After that, I was on a pretty good roll, so I got through the shirts, pants, shorts and sweaters pretty easily. From all of this, I learned a few things about myself:

  • I apparently love grey sweaters.
  • I need to buy myself some new underpants.
  • Most of my pairs of pants have holes in them from biking. I’m contemplating how to fix them but some of them may be beyond help. Harumph.
  • Long underwear are difficult to find a drawer category for.
  • I am apparently obsessed with wooly socks (though Canadian winters will do that to you).
  • Ironing is really not my forte.
{Under this layer, they’re all grey.}

 I’m thinking that next week, I may tackle the closet (see my note about ironing) but in the meantime I’m glad that everything has a place and that I know where the place is for now. Unfortunately, dresser organizing is one of those things that has to get done a couple of times a year. I wish I was one of those people who folds everything neatly and puts them back in the right drawer, right away, but I’m never going to be. For the next few months though, this will be a major improvement!

This post is part of the William Morris Project. I’ll be linking this post to the inspiration: Pancakes and French Fries.

filing. {or any excuse to use a label maker.}

Spoiler alert: Contains info about winner the of The Bachelorette. (And yes, it does have to do with filing.)

A subtitle had to be included on this post because, let’s face it: filing? So. Not. Sexy. But, it’ll make your life a bit easier!

For this week’s William Morris post, I was planning something a little more glamorous (if you can call sorting through my dresser glamorous) but frankly, I wanted a project I could complete while watching the season finale of The Bachelorette (soooooo glad she picked Jef, BTW, even though he’s missing an ‘f’ from his name). (I love me some bad TV, especially when certain computer programing languages are causing me all sorts of want-to-throw-computer-equipment-out-of-the-window type feelings.) This left me with the filing cabinet.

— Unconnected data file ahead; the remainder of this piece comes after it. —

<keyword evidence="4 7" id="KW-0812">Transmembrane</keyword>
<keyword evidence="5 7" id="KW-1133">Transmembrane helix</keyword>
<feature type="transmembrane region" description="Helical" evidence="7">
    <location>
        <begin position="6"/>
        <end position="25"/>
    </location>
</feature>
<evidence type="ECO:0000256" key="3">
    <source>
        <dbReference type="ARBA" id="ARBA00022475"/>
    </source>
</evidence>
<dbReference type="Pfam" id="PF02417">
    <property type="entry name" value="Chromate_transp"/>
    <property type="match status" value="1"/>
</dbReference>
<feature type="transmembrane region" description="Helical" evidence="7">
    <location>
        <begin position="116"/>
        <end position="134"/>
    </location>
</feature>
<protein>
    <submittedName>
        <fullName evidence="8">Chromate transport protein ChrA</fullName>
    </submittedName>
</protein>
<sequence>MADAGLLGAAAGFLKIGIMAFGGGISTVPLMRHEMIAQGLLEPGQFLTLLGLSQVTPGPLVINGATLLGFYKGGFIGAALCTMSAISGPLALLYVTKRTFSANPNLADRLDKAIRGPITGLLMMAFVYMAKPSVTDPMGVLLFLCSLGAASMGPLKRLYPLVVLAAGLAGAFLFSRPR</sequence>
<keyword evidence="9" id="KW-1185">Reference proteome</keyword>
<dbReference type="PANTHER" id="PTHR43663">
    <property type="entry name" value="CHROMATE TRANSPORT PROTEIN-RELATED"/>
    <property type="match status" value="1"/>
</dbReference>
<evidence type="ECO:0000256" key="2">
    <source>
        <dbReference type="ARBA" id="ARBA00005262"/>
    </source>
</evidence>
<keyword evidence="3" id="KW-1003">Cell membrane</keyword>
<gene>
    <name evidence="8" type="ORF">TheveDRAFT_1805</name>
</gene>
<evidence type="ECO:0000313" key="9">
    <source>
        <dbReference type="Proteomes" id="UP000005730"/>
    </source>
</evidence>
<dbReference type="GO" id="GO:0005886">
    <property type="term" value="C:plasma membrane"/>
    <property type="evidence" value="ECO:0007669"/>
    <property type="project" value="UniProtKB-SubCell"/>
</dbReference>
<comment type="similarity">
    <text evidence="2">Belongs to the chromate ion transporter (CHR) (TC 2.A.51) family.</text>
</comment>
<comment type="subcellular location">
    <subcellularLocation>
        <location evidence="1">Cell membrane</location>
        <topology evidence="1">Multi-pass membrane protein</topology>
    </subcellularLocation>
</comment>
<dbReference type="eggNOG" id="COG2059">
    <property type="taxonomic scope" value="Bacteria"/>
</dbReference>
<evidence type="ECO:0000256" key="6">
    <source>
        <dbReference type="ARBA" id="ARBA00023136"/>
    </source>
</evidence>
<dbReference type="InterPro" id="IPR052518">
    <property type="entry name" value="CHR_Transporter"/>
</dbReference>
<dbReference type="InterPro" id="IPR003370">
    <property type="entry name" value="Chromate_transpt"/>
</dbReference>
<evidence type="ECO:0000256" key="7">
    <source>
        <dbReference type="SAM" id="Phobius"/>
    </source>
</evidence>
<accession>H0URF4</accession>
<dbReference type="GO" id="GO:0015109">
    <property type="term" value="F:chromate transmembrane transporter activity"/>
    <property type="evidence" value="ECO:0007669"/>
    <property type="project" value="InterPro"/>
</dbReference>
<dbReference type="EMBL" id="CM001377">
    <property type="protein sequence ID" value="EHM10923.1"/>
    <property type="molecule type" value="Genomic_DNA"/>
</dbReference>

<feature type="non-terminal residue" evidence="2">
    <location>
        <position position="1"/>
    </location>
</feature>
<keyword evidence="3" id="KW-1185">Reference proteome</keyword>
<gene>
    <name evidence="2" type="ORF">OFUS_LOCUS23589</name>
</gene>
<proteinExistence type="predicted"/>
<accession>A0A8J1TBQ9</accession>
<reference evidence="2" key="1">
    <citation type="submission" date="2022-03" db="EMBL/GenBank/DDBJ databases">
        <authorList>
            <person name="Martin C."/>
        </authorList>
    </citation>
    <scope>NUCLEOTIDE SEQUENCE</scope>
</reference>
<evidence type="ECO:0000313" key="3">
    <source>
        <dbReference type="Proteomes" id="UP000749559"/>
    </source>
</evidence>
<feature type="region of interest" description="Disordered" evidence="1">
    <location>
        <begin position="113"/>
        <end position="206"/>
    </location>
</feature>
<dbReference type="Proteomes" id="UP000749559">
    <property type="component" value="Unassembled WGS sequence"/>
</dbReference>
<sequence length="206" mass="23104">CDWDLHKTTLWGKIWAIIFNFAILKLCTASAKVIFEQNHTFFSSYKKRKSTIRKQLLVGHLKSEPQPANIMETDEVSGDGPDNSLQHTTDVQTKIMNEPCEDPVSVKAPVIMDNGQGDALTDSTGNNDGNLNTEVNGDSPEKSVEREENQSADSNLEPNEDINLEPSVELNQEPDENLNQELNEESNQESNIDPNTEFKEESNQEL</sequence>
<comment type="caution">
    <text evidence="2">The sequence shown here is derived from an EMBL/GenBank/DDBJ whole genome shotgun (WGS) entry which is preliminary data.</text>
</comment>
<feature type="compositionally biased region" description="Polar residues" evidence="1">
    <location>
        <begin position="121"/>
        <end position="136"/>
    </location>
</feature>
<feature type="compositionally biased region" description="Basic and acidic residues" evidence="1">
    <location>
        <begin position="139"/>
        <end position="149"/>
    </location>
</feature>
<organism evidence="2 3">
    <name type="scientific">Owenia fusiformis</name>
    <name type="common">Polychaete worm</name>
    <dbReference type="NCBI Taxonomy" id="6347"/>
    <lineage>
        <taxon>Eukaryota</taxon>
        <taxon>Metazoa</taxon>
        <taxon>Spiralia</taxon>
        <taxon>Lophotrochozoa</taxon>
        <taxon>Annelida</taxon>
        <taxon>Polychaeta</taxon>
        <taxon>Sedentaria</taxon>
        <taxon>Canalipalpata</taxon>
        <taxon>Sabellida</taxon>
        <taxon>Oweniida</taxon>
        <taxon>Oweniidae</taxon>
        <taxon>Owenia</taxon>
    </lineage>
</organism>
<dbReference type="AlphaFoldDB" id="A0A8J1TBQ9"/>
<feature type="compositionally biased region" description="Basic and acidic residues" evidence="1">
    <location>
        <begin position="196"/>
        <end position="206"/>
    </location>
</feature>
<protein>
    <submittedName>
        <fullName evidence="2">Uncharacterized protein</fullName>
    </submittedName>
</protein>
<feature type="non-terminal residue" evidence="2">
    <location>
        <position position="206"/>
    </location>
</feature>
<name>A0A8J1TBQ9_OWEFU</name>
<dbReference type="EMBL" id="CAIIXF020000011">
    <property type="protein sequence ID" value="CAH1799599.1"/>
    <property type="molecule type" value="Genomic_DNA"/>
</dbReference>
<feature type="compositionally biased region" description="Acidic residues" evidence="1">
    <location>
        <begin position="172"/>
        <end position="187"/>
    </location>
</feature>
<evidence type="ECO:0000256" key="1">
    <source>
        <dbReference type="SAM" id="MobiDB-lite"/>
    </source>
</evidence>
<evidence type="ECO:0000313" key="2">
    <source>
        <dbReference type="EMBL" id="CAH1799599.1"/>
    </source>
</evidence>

Another reason to tackle the files, is that I recently read a chapter or two out of the book Getting Things Done, which takes a very early 2000s, let’s work ourselves to death approach to life, but is none the less super helpful when it comes to organizing one’s files. In the book, David Allen says that if the systems in your life aren’t super easy to use, you won’t use them. (Why didn’t I think of that? I could be a millionaire book author by now … but I digress.) This made a lot of sense to me so I followed his advice and organized my files in a way that makes them easy to use. That meant that I got rid of the actual files and put all of my papers and crap straight into the hanging files that came with our second-hand filing cabinet. That way, I can actually see what’s in a file and move it around with no interference. Easy-peasy, right?

I also labelled all of them with a label maker, something Allen also advises, though let’s get real, besides loving crap television, I also love any excuse to use something as type-A as a label maker. Also on the  David Allen list o’ wisdom, was to organize my files alphabetically. My inner librarian sort of cringed at not using some sort of Dewey decimal or similarly categorized system, but hey, who’s going to knock best-selling organizational wisdom? When all was said and done, I was really pleased with how it all turned out. I know where everything is now and I don’t have to remember whatever system I put in place several months ago, every time I want to figure out if the phone company is trying to screw me or not (which they usually are).